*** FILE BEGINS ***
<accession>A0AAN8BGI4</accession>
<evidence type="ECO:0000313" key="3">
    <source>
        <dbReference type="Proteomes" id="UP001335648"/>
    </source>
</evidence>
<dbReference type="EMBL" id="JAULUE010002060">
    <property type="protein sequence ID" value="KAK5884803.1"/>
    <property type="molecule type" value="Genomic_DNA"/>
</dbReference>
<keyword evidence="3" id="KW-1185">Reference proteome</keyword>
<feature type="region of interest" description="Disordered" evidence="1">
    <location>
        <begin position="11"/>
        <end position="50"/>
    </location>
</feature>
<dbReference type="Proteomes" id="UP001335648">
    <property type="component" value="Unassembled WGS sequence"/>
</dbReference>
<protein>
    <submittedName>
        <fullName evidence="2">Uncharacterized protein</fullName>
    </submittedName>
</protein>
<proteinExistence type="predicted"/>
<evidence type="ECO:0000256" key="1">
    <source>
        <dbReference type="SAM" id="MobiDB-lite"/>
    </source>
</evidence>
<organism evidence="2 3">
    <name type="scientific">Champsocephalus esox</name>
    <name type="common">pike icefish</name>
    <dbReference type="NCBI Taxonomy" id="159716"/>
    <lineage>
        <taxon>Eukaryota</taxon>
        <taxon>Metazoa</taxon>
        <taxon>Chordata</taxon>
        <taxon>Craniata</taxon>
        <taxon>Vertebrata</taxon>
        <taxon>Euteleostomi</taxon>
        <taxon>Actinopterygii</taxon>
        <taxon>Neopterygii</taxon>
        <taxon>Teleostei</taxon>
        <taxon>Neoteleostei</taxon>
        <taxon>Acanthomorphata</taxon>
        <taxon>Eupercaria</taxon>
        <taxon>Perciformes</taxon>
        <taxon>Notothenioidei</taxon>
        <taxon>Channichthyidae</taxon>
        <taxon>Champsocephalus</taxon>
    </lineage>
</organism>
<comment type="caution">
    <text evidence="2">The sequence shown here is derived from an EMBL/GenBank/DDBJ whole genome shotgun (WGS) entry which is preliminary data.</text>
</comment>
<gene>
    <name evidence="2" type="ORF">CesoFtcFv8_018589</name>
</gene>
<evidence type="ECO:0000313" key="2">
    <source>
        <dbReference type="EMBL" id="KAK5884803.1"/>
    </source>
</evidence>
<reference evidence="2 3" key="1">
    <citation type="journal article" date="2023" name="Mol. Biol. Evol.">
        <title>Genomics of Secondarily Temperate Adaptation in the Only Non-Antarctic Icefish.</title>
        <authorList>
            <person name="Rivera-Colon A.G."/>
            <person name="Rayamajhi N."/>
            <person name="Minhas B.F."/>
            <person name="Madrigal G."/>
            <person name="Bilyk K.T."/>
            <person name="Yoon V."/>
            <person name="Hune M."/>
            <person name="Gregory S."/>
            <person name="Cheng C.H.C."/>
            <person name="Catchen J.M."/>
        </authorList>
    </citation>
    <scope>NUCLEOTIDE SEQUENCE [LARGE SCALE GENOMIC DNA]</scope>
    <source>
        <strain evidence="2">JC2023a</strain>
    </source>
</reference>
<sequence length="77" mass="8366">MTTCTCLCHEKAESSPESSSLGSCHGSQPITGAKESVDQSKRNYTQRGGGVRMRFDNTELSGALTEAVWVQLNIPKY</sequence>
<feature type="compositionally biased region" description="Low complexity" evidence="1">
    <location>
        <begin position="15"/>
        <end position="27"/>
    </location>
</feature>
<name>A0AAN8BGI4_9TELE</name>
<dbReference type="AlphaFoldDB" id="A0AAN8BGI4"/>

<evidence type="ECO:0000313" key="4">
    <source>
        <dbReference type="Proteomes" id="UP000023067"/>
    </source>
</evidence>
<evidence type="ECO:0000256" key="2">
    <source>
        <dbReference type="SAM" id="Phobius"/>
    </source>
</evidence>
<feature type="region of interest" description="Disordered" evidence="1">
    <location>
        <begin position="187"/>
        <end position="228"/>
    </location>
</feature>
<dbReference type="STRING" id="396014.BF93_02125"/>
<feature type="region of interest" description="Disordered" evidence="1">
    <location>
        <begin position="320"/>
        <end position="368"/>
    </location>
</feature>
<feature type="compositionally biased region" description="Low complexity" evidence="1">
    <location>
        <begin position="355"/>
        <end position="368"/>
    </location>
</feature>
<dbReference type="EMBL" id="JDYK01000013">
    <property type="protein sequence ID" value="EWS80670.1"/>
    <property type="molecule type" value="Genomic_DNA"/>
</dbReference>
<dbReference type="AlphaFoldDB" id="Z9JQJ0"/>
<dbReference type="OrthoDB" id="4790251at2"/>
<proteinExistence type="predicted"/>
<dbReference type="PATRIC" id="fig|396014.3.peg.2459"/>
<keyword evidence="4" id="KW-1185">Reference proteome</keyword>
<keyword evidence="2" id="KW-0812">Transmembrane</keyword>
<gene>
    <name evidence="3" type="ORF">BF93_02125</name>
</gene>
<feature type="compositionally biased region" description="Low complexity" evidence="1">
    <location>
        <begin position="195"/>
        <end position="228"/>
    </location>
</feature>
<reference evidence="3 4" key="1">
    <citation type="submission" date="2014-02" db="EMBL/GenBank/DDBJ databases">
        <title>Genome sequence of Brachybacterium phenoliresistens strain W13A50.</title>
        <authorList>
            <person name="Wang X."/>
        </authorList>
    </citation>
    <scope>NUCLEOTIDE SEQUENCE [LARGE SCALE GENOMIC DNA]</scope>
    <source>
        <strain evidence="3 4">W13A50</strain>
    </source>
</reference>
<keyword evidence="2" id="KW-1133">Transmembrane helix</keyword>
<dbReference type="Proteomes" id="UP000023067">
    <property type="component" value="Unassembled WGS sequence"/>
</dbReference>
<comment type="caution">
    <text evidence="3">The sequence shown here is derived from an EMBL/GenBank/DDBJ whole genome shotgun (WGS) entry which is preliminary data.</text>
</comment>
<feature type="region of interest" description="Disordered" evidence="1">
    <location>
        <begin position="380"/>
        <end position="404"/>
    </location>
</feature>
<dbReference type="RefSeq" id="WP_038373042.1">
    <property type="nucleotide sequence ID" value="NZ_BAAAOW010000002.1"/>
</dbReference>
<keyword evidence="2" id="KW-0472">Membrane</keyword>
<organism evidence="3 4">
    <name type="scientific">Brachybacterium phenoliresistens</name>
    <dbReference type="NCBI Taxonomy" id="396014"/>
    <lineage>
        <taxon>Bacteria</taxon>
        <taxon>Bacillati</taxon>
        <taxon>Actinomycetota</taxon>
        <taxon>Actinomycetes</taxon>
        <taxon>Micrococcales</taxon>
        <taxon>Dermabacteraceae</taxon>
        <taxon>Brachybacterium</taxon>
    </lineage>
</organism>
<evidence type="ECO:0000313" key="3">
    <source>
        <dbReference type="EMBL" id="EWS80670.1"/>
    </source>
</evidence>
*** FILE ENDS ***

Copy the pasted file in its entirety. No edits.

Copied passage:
<accession>A0AAN8BGI4</accession>
<evidence type="ECO:0000313" key="3">
    <source>
        <dbReference type="Proteomes" id="UP001335648"/>
    </source>
</evidence>
<dbReference type="EMBL" id="JAULUE010002060">
    <property type="protein sequence ID" value="KAK5884803.1"/>
    <property type="molecule type" value="Genomic_DNA"/>
</dbReference>
<keyword evidence="3" id="KW-1185">Reference proteome</keyword>
<feature type="region of interest" description="Disordered" evidence="1">
    <location>
        <begin position="11"/>
        <end position="50"/>
    </location>
</feature>
<dbReference type="Proteomes" id="UP001335648">
    <property type="component" value="Unassembled WGS sequence"/>
</dbReference>
<protein>
    <submittedName>
        <fullName evidence="2">Uncharacterized protein</fullName>
    </submittedName>
</protein>
<proteinExistence type="predicted"/>
<evidence type="ECO:0000256" key="1">
    <source>
        <dbReference type="SAM" id="MobiDB-lite"/>
    </source>
</evidence>
<organism evidence="2 3">
    <name type="scientific">Champsocephalus esox</name>
    <name type="common">pike icefish</name>
    <dbReference type="NCBI Taxonomy" id="159716"/>
    <lineage>
        <taxon>Eukaryota</taxon>
        <taxon>Metazoa</taxon>
        <taxon>Chordata</taxon>
        <taxon>Craniata</taxon>
        <taxon>Vertebrata</taxon>
        <taxon>Euteleostomi</taxon>
        <taxon>Actinopterygii</taxon>
        <taxon>Neopterygii</taxon>
        <taxon>Teleostei</taxon>
        <taxon>Neoteleostei</taxon>
        <taxon>Acanthomorphata</taxon>
        <taxon>Eupercaria</taxon>
        <taxon>Perciformes</taxon>
        <taxon>Notothenioidei</taxon>
        <taxon>Channichthyidae</taxon>
        <taxon>Champsocephalus</taxon>
    </lineage>
</organism>
<comment type="caution">
    <text evidence="2">The sequence shown here is derived from an EMBL/GenBank/DDBJ whole genome shotgun (WGS) entry which is preliminary data.</text>
</comment>
<gene>
    <name evidence="2" type="ORF">CesoFtcFv8_018589</name>
</gene>
<evidence type="ECO:0000313" key="2">
    <source>
        <dbReference type="EMBL" id="KAK5884803.1"/>
    </source>
</evidence>
<reference evidence="2 3" key="1">
    <citation type="journal article" date="2023" name="Mol. Biol. Evol.">
        <title>Genomics of Secondarily Temperate Adaptation in the Only Non-Antarctic Icefish.</title>
        <authorList>
            <person name="Rivera-Colon A.G."/>
            <person name="Rayamajhi N."/>
            <person name="Minhas B.F."/>
            <person name="Madrigal G."/>
            <person name="Bilyk K.T."/>
            <person name="Yoon V."/>
            <person name="Hune M."/>
            <person name="Gregory S."/>
            <person name="Cheng C.H.C."/>
            <person name="Catchen J.M."/>
        </authorList>
    </citation>
    <scope>NUCLEOTIDE SEQUENCE [LARGE SCALE GENOMIC DNA]</scope>
    <source>
        <strain evidence="2">JC2023a</strain>
    </source>
</reference>
<sequence length="77" mass="8366">MTTCTCLCHEKAESSPESSSLGSCHGSQPITGAKESVDQSKRNYTQRGGGVRMRFDNTELSGALTEAVWVQLNIPKY</sequence>
<feature type="compositionally biased region" description="Low complexity" evidence="1">
    <location>
        <begin position="15"/>
        <end position="27"/>
    </location>
</feature>
<name>A0AAN8BGI4_9TELE</name>
<dbReference type="AlphaFoldDB" id="A0AAN8BGI4"/>

<evidence type="ECO:0000313" key="4">
    <source>
        <dbReference type="Proteomes" id="UP000023067"/>
    </source>
</evidence>
<evidence type="ECO:0000256" key="2">
    <source>
        <dbReference type="SAM" id="Phobius"/>
    </source>
</evidence>
<feature type="region of interest" description="Disordered" evidence="1">
    <location>
        <begin position="187"/>
        <end position="228"/>
    </location>
</feature>
<dbReference type="STRING" id="396014.BF93_02125"/>
<feature type="region of interest" description="Disordered" evidence="1">
    <location>
        <begin position="320"/>
        <end position="368"/>
    </location>
</feature>
<feature type="compositionally biased region" description="Low complexity" evidence="1">
    <location>
        <begin position="355"/>
        <end position="368"/>
    </location>
</feature>
<dbReference type="EMBL" id="JDYK01000013">
    <property type="protein sequence ID" value="EWS80670.1"/>
    <property type="molecule type" value="Genomic_DNA"/>
</dbReference>
<dbReference type="AlphaFoldDB" id="Z9JQJ0"/>
<dbReference type="OrthoDB" id="4790251at2"/>
<proteinExistence type="predicted"/>
<dbReference type="PATRIC" id="fig|396014.3.peg.2459"/>
<keyword evidence="4" id="KW-1185">Reference proteome</keyword>
<keyword evidence="2" id="KW-0812">Transmembrane</keyword>
<gene>
    <name evidence="3" type="ORF">BF93_02125</name>
</gene>
<feature type="compositionally biased region" description="Low complexity" evidence="1">
    <location>
        <begin position="195"/>
        <end position="228"/>
    </location>
</feature>
<reference evidence="3 4" key="1">
    <citation type="submission" date="2014-02" db="EMBL/GenBank/DDBJ databases">
        <title>Genome sequence of Brachybacterium phenoliresistens strain W13A50.</title>
        <authorList>
            <person name="Wang X."/>
        </authorList>
    </citation>
    <scope>NUCLEOTIDE SEQUENCE [LARGE SCALE GENOMIC DNA]</scope>
    <source>
        <strain evidence="3 4">W13A50</strain>
    </source>
</reference>
<keyword evidence="2" id="KW-1133">Transmembrane helix</keyword>
<dbReference type="Proteomes" id="UP000023067">
    <property type="component" value="Unassembled WGS sequence"/>
</dbReference>
<comment type="caution">
    <text evidence="3">The sequence shown here is derived from an EMBL/GenBank/DDBJ whole genome shotgun (WGS) entry which is preliminary data.</text>
</comment>
<feature type="region of interest" description="Disordered" evidence="1">
    <location>
        <begin position="380"/>
        <end position="404"/>
    </location>
</feature>
<dbReference type="RefSeq" id="WP_038373042.1">
    <property type="nucleotide sequence ID" value="NZ_BAAAOW010000002.1"/>
</dbReference>
<keyword evidence="2" id="KW-0472">Membrane</keyword>
<organism evidence="3 4">
    <name type="scientific">Brachybacterium phenoliresistens</name>
    <dbReference type="NCBI Taxonomy" id="396014"/>
    <lineage>
        <taxon>Bacteria</taxon>
        <taxon>Bacillati</taxon>
        <taxon>Actinomycetota</taxon>
        <taxon>Actinomycetes</taxon>
        <taxon>Micrococcales</taxon>
        <taxon>Dermabacteraceae</taxon>
        <taxon>Brachybacterium</taxon>
    </lineage>
</organism>
<evidence type="ECO:0000313" key="3">
    <source>
        <dbReference type="EMBL" id="EWS80670.1"/>
    </source>
</evidence>